In the first of a brand new series Amateur Photographer, in association with London Camera Exchange, brings you an in-depth guide to shooting video. In the series we will arm you with all the information and knowledge needed to become a confident and competent video shooter. Along with explaining camera settings, we’ll demystify all the videography jargon, plus walk you through all the steps to get you recording your first movie…
Part 1: How to set up your camera to shoot a movie
So, you’re ready to test the waters and try shooting some movies using your camera… and why not?
Capturing footage can be great fun, enabling you to unleash your creative talents to capture precious family moments, enhance your commercial offerings or simply have some fun.
These days photographers are spoilt for choice when it comes to video-enabled cameras.
This is because most of them offer impressive movie-related specifications, whether that be the ability to shoot high-quality 4K footage, or they offer ports for audio accessories so you that can capture decent sound.
In fact, you’ll struggle to buy a camera today that doesn’t serve up some tasty video features.
However, a camera having the ability to shoot great video is only the start of the journey as you, the aspiring videographer, need to get to grips with how to set up your camera to shoot movies.
While this thought may be initially daunting, the good news is that it’s actually pretty simple to ready your camera and, even better, this series of features will arm you with all the information and knowledge you’ll need to become a confident and competent video shooter.
The truth is there’s never been a better time to broaden your skills and get into shooting video.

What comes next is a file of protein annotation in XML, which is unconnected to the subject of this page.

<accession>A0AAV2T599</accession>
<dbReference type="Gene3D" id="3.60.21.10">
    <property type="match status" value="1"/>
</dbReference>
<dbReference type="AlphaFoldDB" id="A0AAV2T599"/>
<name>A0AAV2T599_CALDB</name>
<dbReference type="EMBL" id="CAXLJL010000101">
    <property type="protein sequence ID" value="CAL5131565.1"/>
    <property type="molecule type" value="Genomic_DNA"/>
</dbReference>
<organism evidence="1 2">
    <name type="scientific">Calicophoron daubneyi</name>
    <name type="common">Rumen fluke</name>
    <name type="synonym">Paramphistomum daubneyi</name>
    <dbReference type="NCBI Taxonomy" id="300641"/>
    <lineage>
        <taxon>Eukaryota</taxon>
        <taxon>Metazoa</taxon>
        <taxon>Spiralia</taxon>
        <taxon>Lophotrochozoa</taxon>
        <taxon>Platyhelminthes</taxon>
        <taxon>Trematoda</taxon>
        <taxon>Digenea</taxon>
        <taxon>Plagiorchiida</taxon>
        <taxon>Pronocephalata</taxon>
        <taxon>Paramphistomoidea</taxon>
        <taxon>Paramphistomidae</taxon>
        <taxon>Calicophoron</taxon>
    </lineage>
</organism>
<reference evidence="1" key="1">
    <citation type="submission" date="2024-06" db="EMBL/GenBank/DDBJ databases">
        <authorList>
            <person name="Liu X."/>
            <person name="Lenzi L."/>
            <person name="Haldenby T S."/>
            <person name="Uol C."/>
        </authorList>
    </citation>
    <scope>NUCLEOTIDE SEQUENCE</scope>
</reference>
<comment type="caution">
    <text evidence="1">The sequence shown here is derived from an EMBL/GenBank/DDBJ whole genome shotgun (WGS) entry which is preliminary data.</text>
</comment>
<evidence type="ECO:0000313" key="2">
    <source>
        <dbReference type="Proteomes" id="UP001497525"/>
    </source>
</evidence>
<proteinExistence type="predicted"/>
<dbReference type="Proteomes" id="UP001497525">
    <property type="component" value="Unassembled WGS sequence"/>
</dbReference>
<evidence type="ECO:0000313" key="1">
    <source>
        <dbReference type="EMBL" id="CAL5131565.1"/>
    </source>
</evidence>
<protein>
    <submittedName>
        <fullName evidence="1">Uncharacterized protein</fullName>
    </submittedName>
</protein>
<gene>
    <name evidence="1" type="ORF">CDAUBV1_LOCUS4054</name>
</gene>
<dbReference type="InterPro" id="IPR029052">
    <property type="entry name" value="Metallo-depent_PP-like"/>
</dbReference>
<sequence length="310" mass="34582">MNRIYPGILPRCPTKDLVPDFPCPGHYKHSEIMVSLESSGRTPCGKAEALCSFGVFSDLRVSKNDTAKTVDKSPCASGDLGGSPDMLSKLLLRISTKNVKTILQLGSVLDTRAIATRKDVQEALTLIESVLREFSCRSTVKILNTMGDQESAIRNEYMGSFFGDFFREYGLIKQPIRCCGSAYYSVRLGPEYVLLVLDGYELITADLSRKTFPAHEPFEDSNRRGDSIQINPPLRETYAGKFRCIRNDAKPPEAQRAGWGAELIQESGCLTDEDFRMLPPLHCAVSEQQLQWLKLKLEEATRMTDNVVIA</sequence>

Quality gear is more affordable, cameras are easier to set up and even editing your footage in post-production is now a lot easier than it used to be, thanks to huge advancements in software.
So, what are you waiting for?
Let’s get started on module one and learn how to set up your camera to shoot video…
Step 1 – Lock off the camera on a tripod
Handholding a camera when shooting video will lead to shaky footage.
If you’re new to videography you’re unlikely to have access to a gimbal, but simply having the camera on a tripod will keep footage steady.
If your lens has IS, turn it off when the camera is on a tripod as this can actually introduce blur.
Step 2 – Switch to Manual mode
Some cameras have dedicated Movie modes, but if your camera doesn’t, then don’t worry – simply turn the mode dial to select Manual (M).
The full Manual mode will allow you to take control of major shooting settings such as shutter speed, aperture and ISO to balance the exposure.
Step 3 – Select your frame rate and shutter speed
Go to your camera’s video menu and choose your frame rate – for example 50 frames per second (fps).
Next, set a shutter speed that’s double your frame rate. For example, if you’re using 50fps, select 1/100sec as this will give a smoother look to the footage.
Step 4 – Balance the exposure
Next, balance the exposure using the aperture and ISO.
Use the Exposure Level Indicator bar to do this (the bar will sit in the middle of the scale when correctly exposed).
If you wish to set a certain aperture, you’ll have to adjust the ISO and if this overexposes the frame, you may need to reduce the amount of light passing through the lens with a ND filter.
Step 5 – Compose and record
Use the camera’s LCD screen to compose your scene and then you can press the record button to start and stop recording your footage.
Remember, if your camera has dual card slots, some cameras will allow you to record the video to both cards at once, which will make an instant backup.
Step 6 – Review your footage
Always remember at the end of every take to hit the Playback button and watch your footage through to make sure it’s okay.
This is especially important if you are capturing audio with your video too, because you’ll need to make sure it’s at the right volumes and that there’s no ruffles on mics from the wind or clothing.
FAQs: frame rates
Throughout this online series we’ll help to explain the key jargon and terminology that surrounds shooting video and filmmaking. First up, we’re focusing on frame rates…
What are frame rates?
Frame rates are simply the number of frames per second that any camera shooting video records at.
In the specifications of most modern cameras you’ll see numbers like 24 frames per second (fps), 30fps, 60fps and 120fps.
What the video modes of cameras are actually doing is recording a series of stills at different frame rates.
These still frames are then played at the speeds they’re shot in (or edited to), in sequence, to give the impression of continuous motion within a scene.
Can frame rates be too slow?